We had intended to make the argument entirely explicit in order to prove the statement for all $n$, not only for sufficienly large $n$. (See also the comments after the second argument below).

We also had intended to prepare these results for publication.

Lucia, we would appreciate if you could contact us by email, the email adresses (RD in Royal Holloway and CE in Graz) are easy to find.

$\textbf{Theorem:}$ Let $n$ be a sufficiently large positive integer with $n \equiv 2 \pmod 4$. Then $n$ can be written as the sum of two positive integers, none of them having any prime factor $p$ with $p \equiv 3 \pmod 4$.

This asymptotically answers a question of Euler. Important partial results are due to R.D. James (TAMS 43 (1938), 296--302) who proved the ternary case and an approximation to the binary case. Indeed the ternary case allows for an elementary proof, based on Gaus' theorem on the sum of three triangular numbers: Any integer $k$ can be written as $k = \frac{x(x-1)}{2}+ \frac{y(y-1)}{2} + \frac{z(z-1)}{2}$ and therefore $$ 4k + 3 = (x^2 + (x - 1)^2) + (y^2 + (y - 1)^2) + (z^2 + (z - 1)^2).$$ Observe that $ (x^2 + (x - 1)^2)$ is a sum of two adjacent squares, and thus cannot be divisible by any prime $ p = 3 \mod 4$. (Recall here and for later reference the following $\textbf{Fact:}$ if $p|n = s^2 +t^2$, with $p = 3 \mod 4$ prime, then $p|s$ and $p|t$.)

Using a well known result of the late George Greaves, one gets a short proof of the Theorem.

$\textbf{Proof.}$ By a result of Greaves (Acta Arith 29 (1976), 257--274), each sufficiently large positive integer $n$ with $n \equiv 2 \pmod 4$ can be written in the form $$ n = p^2+q^2+x^2+y^2 $$ for rational primes $p, q$ and integers $x, y$, and the number of such representations is at least of order of magnitude $n (\log n)^{-5/2}$. We write $a=p^2+x^2$ and $b=q^2+y^2$ and take multiplicities into account: namely the number of representations $r_2(a)$ of $a$ as a sum of two squares is $r_2(a) \leq d(a)\ll a^{\varepsilon}\ll n^{\varepsilon}$. The same holds for $r_2(b)$. We therefore find that there are at least $$ n^{1-2\varepsilon} $$ many tuples $(a, b)$ with positive integers $a, b$, such that $n=a+b$ and both $a$ and $b$ are the sum of the square of a prime and the square of an integer. Now suppose that $w$ is a prime with $w \equiv 3 \pmod 4$ and $w$ divides $a=p^2+x^2$, say. Then by the `fact' above and as $p$ is prime this implies that $p=w$ and $x$ is divisible by $w$. Therefore, at most $O(1+n^{1/2}/w)$ many $a$ can be divisible by $w$, and for any such $a$ there will be only one corresponding $b$ since $a+b=n$. The same argument applies if $w$ divides $b$. Moreover, clearly $w$ can be at most $n^{1/2}$. Summing over all such $w$ we conclude that the number of tuples $(a,b)$ with $a+b=n$ and $a, b$ of the form above, where one of $a$ and $b$ is divisible by any prime congruent $3 \mod 4$, is at most $O(n^{1/2} \log \log n)$, which is of smaller order of magnitude than the expression $n^{1-2\varepsilon}$ above. This finishes the proof.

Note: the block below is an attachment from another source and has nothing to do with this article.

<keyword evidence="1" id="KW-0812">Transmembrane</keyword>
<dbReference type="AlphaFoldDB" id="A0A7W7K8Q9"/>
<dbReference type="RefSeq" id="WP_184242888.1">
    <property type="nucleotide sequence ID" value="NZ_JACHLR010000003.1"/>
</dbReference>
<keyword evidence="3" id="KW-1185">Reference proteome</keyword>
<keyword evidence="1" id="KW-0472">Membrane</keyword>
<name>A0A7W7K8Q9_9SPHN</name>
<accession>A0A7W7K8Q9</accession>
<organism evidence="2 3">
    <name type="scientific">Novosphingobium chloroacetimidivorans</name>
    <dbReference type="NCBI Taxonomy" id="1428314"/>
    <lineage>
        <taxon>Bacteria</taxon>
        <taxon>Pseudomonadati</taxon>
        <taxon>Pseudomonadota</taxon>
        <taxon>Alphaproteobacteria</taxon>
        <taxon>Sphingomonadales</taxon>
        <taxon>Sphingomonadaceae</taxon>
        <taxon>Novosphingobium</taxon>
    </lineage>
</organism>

$\textbf{Remark.}$ It seems likely that the number of representations $f(n)$ can be greatly improved by observing that one only needs $r_2(a)$ on average. This should produce $f(n)$ within a logarithmic factor. Moreover it seems possible to adapt Greaves's argument by replacing $p^2$ and $q^2$ by squares of integers not containing a prime $3\bmod 4$, achieving a further logarithmic saving.

(Let us briefly reflect why the argument works: Greaves uses the fact that Iwaniec's half dimensional sieve can also handle sums of two squares. The contribution from the almost trivial 'fact' is also quite useful.)

Let us briefly sketch another possible approach, which could be more suitable for getting a result for all positive integers: Let $f(n)$ denote the number of representations as a sum of two integers, both not containing any prime factor $3 \bmod 4$. Let $r_{(a,b,c,d)}(n)$ denote the number of representations as sum $ax^2+by^2+cz^2+dt^2$. We intend to show that $$n^\varepsilon r(n) \gg r_{(1,1,1,1)}(n)- 2 \sum_{p=3 \bmod 4} r_{(1,1,p^2,p^2)}(n) \gg r_{(1,1,1,1)}(n).$$ Observe that $r_{(1,1,p^2,p^2)}(n)\approx \frac{1}{p^2}r_{(1,1,1,1)} $ and that $\sum_{p =3\mod 4} \frac{1}{p^2}$ is a small and finite number.

For a completely explicit result all we need is an explicit lower bound on $r_{(1,1,1,1)}(n)$, which can be derived from Jacobi's formula, and an explicit upper bound on expressions like $r_{(1,1,p^2,p^2)}(n)$, which can be obtained either by the circle method using a Kloosterman refinement, a modular forms approach, or via Dirichlet's hyperbola method. The big question then is if the resulting numerical bounds allow the remaining finitely many cases to be checked by a computer.

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Dear Rainer and Christian: I'll get in touch with you later today. For the moment let me note that the second approach you mention is in fact the one used in my answer (essentially), and I agree that it could be made entirely explicit. More by email ... –  Lucia Sep 5 '13 at 14:11